The main problem with this kind of thinking is that it fails to take into account human tenacity in the pursuit of productive goals, and assumes an ability for governments or other organizations to stem the tide of economic development, human population pressure and the voracious appetite of global capitalism for growth.

By creating territories by decree, and deciding on to use them in ways that do not immediately address the needs of the surrounding populations, countries and regions, these conservation agreements are set up to fail.

Human animals have evolved within a variety of natural habitats and demonstrated a limitless ability not only to adapt to these environments, but to alter and adapt the environments to their own needs and visions.

There are many examples, both living and ancient, of traditional societies that inhabit natural environments and maintain sustainable production sufficient to provide for what are sometimes large and dense populations while still creating a surplus of wealth for trade.

A great deal (if not arguably all), of traditional knowledge deals with how to live in Nature as humans. While research into exactly when and how the idea cam to be that we exist and grow separately from Nature may be interesting from a historical or academic perspective, the fact remains that this not the actually case. This concept is in fact no longer useful to our survival, and must no longer be allowed to drive our designs and policies moving forward.

The concept of human-free conservation areas, while very appealing, seems based on this outdated mode of understanding. Humans are capable of living in Nature without destroying or upsetting its balance. This statement is true when a community and society draw directly upon their environment for their daily survival, understanding themselves to be a part of it, and living the consequences of their actions on it.

When considering the restoration of devastated landscapes and habitats, it is important to understand that humans and human activity will be a living part of the restored environment. The wealth of ecosystem services and other bounties offered by a thriving ecosystem must be enjoyed and fostered by the human population that live and survive on it. In the end, there are no better caretakers for a landscape than those people whose livelihoods are drawn directly from it, the people who are invested in the ecosystem in every aspect of their lives.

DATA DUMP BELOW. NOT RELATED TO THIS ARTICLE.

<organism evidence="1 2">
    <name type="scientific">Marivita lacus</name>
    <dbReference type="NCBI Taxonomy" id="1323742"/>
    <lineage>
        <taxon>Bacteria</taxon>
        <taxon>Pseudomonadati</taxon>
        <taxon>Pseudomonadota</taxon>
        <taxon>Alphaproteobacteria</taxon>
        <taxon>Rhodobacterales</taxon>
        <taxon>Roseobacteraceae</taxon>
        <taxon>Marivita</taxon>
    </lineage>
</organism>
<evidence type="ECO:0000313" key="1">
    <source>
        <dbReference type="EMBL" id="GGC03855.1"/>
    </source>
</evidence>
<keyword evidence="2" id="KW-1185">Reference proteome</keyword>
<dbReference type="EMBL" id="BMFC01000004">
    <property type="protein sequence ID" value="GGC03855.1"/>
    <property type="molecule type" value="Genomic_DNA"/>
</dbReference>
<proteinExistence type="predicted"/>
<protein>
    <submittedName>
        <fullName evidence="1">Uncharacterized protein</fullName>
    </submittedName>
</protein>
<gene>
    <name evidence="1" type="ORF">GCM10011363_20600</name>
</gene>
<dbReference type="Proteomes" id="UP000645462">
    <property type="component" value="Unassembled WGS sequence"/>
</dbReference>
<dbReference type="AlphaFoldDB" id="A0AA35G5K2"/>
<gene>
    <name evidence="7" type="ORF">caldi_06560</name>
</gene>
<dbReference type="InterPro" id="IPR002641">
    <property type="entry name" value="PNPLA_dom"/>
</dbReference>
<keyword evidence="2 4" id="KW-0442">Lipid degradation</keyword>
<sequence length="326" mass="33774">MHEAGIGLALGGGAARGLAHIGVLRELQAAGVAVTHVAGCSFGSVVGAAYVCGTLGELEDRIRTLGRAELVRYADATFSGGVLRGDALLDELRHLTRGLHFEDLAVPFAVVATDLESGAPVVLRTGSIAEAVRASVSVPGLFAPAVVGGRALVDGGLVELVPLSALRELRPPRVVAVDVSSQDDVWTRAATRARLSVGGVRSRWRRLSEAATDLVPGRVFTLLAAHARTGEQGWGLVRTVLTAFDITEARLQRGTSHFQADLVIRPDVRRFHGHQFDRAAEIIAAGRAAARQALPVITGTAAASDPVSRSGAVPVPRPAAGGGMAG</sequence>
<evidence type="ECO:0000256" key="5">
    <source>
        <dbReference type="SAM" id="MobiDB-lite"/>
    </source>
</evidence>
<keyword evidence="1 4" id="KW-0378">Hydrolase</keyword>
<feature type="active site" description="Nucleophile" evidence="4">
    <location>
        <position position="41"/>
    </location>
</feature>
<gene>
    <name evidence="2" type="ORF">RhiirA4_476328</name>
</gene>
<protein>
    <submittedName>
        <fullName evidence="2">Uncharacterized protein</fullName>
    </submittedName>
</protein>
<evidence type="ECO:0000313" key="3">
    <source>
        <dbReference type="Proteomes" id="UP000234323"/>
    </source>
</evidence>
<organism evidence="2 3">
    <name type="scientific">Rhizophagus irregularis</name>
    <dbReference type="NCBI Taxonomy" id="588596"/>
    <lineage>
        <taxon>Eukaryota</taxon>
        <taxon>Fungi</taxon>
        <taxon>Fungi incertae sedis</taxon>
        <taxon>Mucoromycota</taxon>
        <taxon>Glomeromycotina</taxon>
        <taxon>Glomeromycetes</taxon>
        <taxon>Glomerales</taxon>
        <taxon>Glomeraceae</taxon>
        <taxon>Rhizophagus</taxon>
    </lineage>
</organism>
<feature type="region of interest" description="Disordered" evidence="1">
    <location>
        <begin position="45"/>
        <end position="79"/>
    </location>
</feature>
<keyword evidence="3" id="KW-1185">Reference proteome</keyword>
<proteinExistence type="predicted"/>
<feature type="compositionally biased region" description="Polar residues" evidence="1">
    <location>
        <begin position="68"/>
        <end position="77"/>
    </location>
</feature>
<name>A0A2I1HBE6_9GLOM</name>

The Four elements: a guide for landscape restoration

Fire, Air, Earth and Water are the traditionally defined elements in many cultures.

When approaching a devastated landscape, the condition of the soil will be a primary concern, and very likely the most apparent. The preservation and development of fertile topsoil will be a primary activity and goal. Creation of biomass through the cultivation of fast growing plants, compost and humus production, and the use of nitrogen fixing annual and perennial species will be useful, giving way to tree cover as the project matures.

The appropriate species and planting succession will vary by region, as well as respond to the intended use and outcomes. For this, local gardeners must be engaged and committed to a long term stewardship of the land. The earlier in the design process these stewards are engaged, the more negative impacts can be minimized through adequate planning.

The position and mechanism of the land within the larger watershed must be considered. Rain catchment and other water sources will play a major role. Generally speaking, the goal should be to retain as much water on the land as possible, designing for water seepage while creating ground and canopy cover where possible. Water management experts should also be engaged in the design process and long term stewardship of the site.

Air quality is one of the most apparent ecosystem services, directly dependent on vegetation density and biomass. This fact must be leveraged when presenting the case for an integrative eco social design approach, and should be part of the initial design process. Expertise around measuring air quality and quantifying the impact of restoration will be useful and important. Prevailing winds and meteorological phenomena should also be considered, and how these may be influenced by forests, wetlands and other restored habitats.

Finally the sun, which is the source of all power on our planet, must be taken into consideration during planning and restoration. It is cumbersome and often counterproductive to plot a design based on the position of a road or other man made feature, when this does not take into account the potential for solar energy and the management of temperature, evaporation and photosynthetic plant activity.

Until the practice of including a restoration plan in all development and industrial activity becomes commonplace, there will be a need for the rehabilitation of destroyed habitats and landscapes where little or no consideration was made for the aftermath. Many of these places will have problems of chemical pollution, radiation and other forms of waste. Creative solutions for cleaning up these hazards will be important, and is another necessary area of expertise.

Ultimately, the design must serve the needs of the local human population, or it will simply be adapted to those or abandoned completely. Engaging local stakeholders and stewards is key to success, and working towards shifting the culture of industry to consider the tangible and intangible wealth that healthy ecosystems represent, as well as the risks inherent in their destruction.